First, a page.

Lecture "Entanglement in quantum many-body systems" (summer term 2024)

and Lecture: Entanglement in quantum many-body systems: Mathematical results.

Lecturers: Norbert Schuch, Bram Vanhecke, Andras Molnar, Jose Garre Rubio

u:find entries:


Complex quantum many-body systems exhibit a wide range of intriguing phenomena, which are rooted in their intricate quantum correlations: quantum entanglement. This includes e.g.

  • topological order, where systems order in their global quantum correlations, whereas this order is invisible in local properties; such systems can be used in quantum computers for robust quantum information storage;
  • measurement based quantum computing, where the complex entanglement of a quantum many-body state can be used to carry out quantum computations solely by measurement
  • symmetry protected order, where a seemingly trivial state acquire non-trivial properties due to the presence of a symmetry.

All these intricate and unconventional physical phenomena have their root in the complex quantum entanglement present in those systems. At the same time, however, this entanglement makes these systems challenging to study, both analytically and numerically.

Fortunately, understanding the entanglement in these systems allows to settle this problem: Their entanglement
structure gives rise to a succinct description, called tensor network states. Tensor network states precisely capture the complex entanglement which govern the behavior of such quantum many-body systems. This makes them both a powerful analytical tool to understand unconventional quantum matter, and a powerful ansatz for the numerical simulation of complex quantum many-body problems which are not susceptible to other methods due to their intricate quantum correlations.

This lecture will provide a comprehensive introduction to tensor networks, with a focus on their use in modeling quantum many-body systems.

Structure of the course

The lecture consists of two parts, which are given in the first and second half of the term, respectively.

The first part of the lecture will give a comprehensive introduction to the field of tensor networks. This will include an introduction to the key concepts, as well as the basics of both the analytical and the numerical use of tensor networks. The first part will consists of 4h lecture per week, i.e. both Thursday and Friday, and last for the first half of the semester (until early May).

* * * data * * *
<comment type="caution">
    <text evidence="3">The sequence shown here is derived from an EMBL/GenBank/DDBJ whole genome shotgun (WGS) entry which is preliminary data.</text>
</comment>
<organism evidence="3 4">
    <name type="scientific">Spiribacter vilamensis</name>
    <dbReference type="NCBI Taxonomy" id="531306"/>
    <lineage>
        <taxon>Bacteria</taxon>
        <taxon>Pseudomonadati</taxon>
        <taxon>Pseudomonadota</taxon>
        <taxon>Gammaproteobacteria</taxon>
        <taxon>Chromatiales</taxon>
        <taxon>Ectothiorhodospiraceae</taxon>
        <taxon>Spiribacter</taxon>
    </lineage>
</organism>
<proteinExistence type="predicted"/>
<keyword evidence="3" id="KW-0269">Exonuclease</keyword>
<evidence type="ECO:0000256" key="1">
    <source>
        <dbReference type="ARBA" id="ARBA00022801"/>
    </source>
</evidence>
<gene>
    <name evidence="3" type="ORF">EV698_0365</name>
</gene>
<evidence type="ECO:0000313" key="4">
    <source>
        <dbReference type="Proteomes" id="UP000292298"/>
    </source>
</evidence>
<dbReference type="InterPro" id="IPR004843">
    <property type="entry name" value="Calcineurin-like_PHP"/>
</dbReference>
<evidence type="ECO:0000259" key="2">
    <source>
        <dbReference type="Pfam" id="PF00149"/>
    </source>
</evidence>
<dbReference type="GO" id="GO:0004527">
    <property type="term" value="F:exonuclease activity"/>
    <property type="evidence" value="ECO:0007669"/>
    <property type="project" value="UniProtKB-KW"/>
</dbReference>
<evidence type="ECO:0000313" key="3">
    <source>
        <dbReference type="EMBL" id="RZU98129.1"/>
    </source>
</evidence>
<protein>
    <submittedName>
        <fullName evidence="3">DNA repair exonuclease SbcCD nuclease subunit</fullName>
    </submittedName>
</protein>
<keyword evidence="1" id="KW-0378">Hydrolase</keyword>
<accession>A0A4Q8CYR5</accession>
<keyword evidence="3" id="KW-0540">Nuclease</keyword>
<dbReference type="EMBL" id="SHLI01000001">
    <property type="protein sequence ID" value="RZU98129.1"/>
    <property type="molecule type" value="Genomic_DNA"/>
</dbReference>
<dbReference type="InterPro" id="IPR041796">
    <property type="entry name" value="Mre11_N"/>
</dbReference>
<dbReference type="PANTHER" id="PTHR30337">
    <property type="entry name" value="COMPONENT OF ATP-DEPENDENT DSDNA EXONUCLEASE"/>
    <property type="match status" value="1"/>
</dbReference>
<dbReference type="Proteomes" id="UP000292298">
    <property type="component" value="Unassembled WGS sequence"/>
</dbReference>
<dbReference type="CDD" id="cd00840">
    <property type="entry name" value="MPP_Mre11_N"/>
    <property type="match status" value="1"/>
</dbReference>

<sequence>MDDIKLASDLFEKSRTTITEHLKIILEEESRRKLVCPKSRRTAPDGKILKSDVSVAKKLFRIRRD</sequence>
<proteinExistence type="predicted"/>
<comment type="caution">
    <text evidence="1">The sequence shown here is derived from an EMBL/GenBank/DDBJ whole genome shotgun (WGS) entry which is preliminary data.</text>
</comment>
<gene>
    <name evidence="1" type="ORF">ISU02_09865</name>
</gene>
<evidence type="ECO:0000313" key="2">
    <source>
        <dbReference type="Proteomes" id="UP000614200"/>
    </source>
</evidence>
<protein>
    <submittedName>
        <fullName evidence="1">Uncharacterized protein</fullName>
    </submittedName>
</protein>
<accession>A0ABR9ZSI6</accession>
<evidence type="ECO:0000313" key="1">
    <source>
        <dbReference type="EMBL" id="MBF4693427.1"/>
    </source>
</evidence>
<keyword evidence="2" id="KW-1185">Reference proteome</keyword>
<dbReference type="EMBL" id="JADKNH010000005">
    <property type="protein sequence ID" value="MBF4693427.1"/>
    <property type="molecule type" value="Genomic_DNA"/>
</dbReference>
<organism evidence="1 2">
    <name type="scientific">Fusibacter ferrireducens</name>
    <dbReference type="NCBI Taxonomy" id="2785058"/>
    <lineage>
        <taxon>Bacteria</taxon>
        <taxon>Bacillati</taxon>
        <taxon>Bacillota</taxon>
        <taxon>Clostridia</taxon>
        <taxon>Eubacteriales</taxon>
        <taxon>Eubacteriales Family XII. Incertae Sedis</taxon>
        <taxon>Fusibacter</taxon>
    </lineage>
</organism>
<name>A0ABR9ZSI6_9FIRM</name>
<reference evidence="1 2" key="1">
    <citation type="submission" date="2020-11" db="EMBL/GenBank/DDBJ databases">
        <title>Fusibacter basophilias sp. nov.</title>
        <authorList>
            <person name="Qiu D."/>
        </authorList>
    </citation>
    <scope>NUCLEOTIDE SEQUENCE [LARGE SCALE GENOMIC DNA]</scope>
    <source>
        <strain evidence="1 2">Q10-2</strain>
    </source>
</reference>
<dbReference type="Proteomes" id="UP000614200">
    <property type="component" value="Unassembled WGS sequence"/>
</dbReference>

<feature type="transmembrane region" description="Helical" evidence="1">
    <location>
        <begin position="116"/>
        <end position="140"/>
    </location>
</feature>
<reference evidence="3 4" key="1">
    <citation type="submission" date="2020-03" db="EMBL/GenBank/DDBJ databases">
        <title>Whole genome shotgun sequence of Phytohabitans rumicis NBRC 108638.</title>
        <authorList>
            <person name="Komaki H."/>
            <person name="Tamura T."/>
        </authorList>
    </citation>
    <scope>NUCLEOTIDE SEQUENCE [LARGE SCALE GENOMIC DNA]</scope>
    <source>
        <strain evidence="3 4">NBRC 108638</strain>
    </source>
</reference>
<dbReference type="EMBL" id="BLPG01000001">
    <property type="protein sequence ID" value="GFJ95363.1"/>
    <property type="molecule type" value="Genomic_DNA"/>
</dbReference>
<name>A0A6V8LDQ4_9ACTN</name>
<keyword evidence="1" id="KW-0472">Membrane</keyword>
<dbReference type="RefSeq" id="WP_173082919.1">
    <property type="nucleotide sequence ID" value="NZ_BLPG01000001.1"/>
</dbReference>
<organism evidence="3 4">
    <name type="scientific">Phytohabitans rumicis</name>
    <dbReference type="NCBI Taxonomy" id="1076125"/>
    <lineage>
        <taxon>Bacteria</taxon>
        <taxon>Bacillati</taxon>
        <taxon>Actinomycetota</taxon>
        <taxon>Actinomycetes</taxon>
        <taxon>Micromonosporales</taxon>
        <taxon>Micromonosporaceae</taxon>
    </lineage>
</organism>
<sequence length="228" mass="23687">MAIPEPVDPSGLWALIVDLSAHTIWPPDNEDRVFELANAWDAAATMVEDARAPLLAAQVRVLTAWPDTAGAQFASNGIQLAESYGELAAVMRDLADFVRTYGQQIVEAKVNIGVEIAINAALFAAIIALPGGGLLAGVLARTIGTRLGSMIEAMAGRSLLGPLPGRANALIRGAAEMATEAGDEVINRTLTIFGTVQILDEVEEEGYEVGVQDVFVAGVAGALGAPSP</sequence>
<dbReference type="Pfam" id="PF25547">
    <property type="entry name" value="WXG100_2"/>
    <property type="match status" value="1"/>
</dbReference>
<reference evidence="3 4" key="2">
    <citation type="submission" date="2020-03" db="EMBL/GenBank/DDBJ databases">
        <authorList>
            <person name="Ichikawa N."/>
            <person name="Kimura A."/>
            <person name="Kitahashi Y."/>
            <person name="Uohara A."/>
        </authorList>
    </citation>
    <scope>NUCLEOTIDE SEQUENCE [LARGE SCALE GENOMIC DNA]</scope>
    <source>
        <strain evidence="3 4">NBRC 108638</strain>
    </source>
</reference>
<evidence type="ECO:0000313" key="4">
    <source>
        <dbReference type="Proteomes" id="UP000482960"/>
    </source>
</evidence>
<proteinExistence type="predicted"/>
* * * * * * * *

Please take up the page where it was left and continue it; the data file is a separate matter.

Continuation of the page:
For the second part of the lecture, there will be two tracks. It will be possible to either choose one track, or to take both tracks (see below). Each track will consists of 2h lecture per week, starting in the middle of the semester.

Track A: "Mathematical theory of tensor networks"

This part will specialize on mathematical aspects of tensor networks. This in particular covers the use of tensor networks in the classification of exotic phases with topological order, and their representation theory. The topics in this specialization will be mostly algebraic.

Track B: "Numerical simulations with tensor networks"

This part will give an detailed introduction to the different use of tensor networks for the numerical simulations of quantum many-body systems, as well as problems in statistical mechanics, in one, two and three dimensions. This track will in particular also include hands-on programming exercises.

Organization of Tracks

Unless discussed otherwise, Track A will be held in the Friday slot, and Track B will be held in the Thursday slot, starting at the middle of the semester. Students who attend one of the tracks will earn ECTS points for this course. Students who wish to attend both tracks will additionally earn ECTS points for the course 250068 VO Entanglement in quantum many-body systems: Mathematical results.

The lecture will be taught jointly by Norbert Schuch (Faculty of Physics and Faculty of Mathematics), Jose Garre Rubio and Andras Molnar (Faculty of Mathematics), and Bram Vanhecke (Faculty of Physics).

Organisatorial issues

Time and Place

The lecture takes place Thursday 14:45-16:15 and Friday 11:00-12:30 in the Schrödinger Lecture Hall (Boltzmanngasse 5, 5th floor). It is planned that the specialization Track A will take place in the Friday slot, and Track B in the Thursday slot. See the ufind entry for more details.


The exam will be an oral exam of 30 minutes duration, or 40 minutes if both tracks are taken.

Beyond the exam dates indicated in u:find, there is also the possibility to make individual appointments for exams. It is recommended that students interested in taking the exam contact Prof. Schuch prior to registering the exam to discuss the date and time of the exam.